The sports world is new to me

It’s a whole new world.

I never realized it before, but the world of sports is one in and of itself.

You’re either in it or you’re not.

After on-and-off stints as a news writer, feature writer and news editor at The Chronicle, I finally have the opportunity to be a part of the journalistic team that always sparked most of my interest at this paper-the sports boys.

And that’s just what we are: four guys (including yours truly now) who sit around writing articles about anything from the football team to water polo, taking 30 minute breaks every five minutes to watch ESPN.

I can’t believe that after just a week of writing sports, I can now name off the everyday TV lineup on ESPN the same way 4-year olds can tell you what’s on Nickelodeon all day.

But that’s what happens when you’re in this world.

You can’t help but wonder whether Barry Bonds will be able to surpass Hank Aaron’s record of career home runs in a few more years, or if he’ll just give it up so that your boyhood hero Ken Griffey Jr. might have a reasonable shot in five or six seasons.

Then again, you wonder if Griffey will even be able to walk at the end of this season.

Meanwhile, someone keeps bugging you about how many civilians and soldiers have lost their lives in Afghanistan and Iraq combined since the outbreak of war.

The only war you’re thinking of is the NHL playoffs and if the Flyers can really pull off an upset over the Devils after losing Eric Desjardins.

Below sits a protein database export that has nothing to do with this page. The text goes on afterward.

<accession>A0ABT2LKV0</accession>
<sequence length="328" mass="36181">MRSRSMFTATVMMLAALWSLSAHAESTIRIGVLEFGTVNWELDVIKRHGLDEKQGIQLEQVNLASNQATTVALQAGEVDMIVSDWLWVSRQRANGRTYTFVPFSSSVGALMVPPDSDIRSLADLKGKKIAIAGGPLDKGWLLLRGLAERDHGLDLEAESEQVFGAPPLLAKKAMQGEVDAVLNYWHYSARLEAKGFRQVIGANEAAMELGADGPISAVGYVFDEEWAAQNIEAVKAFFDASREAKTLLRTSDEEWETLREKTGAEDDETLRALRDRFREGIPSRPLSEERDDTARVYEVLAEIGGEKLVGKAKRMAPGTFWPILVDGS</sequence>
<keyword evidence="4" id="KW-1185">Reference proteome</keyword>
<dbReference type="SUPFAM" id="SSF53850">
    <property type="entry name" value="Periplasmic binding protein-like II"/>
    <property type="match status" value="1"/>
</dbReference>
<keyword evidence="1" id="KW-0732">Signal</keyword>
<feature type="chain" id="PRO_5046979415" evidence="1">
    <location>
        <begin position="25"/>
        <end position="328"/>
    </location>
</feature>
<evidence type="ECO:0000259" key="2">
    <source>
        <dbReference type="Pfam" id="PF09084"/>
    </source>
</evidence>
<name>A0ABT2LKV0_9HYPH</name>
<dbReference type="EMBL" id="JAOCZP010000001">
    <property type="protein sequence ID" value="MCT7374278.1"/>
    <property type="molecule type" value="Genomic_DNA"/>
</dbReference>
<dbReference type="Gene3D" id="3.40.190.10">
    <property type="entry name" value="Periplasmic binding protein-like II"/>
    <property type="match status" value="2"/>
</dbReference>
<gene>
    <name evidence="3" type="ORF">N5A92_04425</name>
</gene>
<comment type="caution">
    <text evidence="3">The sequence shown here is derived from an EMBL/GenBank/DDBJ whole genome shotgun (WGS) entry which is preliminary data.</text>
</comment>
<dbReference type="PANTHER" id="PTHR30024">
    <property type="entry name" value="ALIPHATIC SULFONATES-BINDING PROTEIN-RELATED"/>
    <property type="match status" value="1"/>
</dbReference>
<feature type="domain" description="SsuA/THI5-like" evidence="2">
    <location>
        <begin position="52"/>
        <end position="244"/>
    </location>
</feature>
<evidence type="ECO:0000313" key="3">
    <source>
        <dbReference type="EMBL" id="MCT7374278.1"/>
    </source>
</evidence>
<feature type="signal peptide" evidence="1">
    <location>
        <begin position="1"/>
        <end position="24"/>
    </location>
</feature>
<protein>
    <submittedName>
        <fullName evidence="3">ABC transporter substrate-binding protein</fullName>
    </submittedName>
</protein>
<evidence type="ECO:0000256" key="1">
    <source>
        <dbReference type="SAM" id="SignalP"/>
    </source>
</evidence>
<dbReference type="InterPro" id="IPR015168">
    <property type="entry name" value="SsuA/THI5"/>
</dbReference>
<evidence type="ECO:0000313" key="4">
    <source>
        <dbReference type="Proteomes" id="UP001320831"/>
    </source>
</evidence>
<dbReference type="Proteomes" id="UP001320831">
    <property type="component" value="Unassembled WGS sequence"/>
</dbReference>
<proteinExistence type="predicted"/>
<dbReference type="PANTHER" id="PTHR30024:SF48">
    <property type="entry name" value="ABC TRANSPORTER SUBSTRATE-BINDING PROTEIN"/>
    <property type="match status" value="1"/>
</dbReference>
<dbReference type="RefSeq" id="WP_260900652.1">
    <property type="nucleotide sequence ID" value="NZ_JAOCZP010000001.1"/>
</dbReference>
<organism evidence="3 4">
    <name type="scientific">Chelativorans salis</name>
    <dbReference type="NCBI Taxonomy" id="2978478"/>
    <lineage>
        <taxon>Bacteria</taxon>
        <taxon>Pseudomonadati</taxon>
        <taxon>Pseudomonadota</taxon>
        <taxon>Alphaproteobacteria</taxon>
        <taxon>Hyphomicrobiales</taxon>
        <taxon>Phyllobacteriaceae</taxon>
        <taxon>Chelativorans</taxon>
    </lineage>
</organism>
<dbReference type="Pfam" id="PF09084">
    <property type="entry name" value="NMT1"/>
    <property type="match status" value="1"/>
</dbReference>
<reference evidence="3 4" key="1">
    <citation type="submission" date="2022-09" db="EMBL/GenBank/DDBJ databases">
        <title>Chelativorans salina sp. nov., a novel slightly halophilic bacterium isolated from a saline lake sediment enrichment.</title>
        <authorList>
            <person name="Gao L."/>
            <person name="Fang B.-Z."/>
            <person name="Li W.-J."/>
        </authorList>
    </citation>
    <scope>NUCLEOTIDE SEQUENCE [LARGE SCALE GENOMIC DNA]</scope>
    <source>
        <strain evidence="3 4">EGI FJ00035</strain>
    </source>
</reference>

Now someone wants to know what the hell you just said-De jar dens or day jardins.

It not like there’s no such thing as a passive fan, which, by the way is what I consider any one who can’t name the TV lineup on ESPN.

Don’t tell me you’re a real sports fan but don’t know what’s on ESPN because you can’t afford cable.

If you were a real sports fan, you’d steal the money to buy cable-maybe even from your mom. If she didn’t have the money, you at least try watching through your neighbor’s window.

Restraining order my ass.

But there are passive sports fans all around. Those are the fans who have just as much interest in whether or not the Lakers will prove any remaining critics wrong and win a ring with all those egos as they do in determining who’s the bigger asshole between George W. Bush or John Kerry.

That also doesn’t mean that real sports fans don’t care about current events and issues.

But it raises an interesting issue. I’m not a senior citizen, but for as long as I’ve been alive and conscious of what’s going on around me, I have noticed once in my entire life when the world of sports and “normal life” collide.

Just once.

How about after the terrorist attacks of Sept. 11, 2001? Basically, the sporting world went on hold for about a week.

The reason was that in light of the tragedy and potential safety of players, sporting world leaders decided it best to pause for some time.

First, I’m not implying that those in the arena of sports should be more privy to world politics. After all, it’s all based on personal interests, right?

I’m also not saying that there necessarily should be more of a relationship between the sports world and normal life. After all, if you can actually sit through SportsCenter and understand everything, you’re someone special.

It’s just interesting to me, that’s all.

And now I’m a sports writer and get to write a weekly column. So what I find interesting will be what you read to pass time in class.

And don’t worry. I won’t talk about the Final Four or world peace. They both seem like they’re done.

[email protected]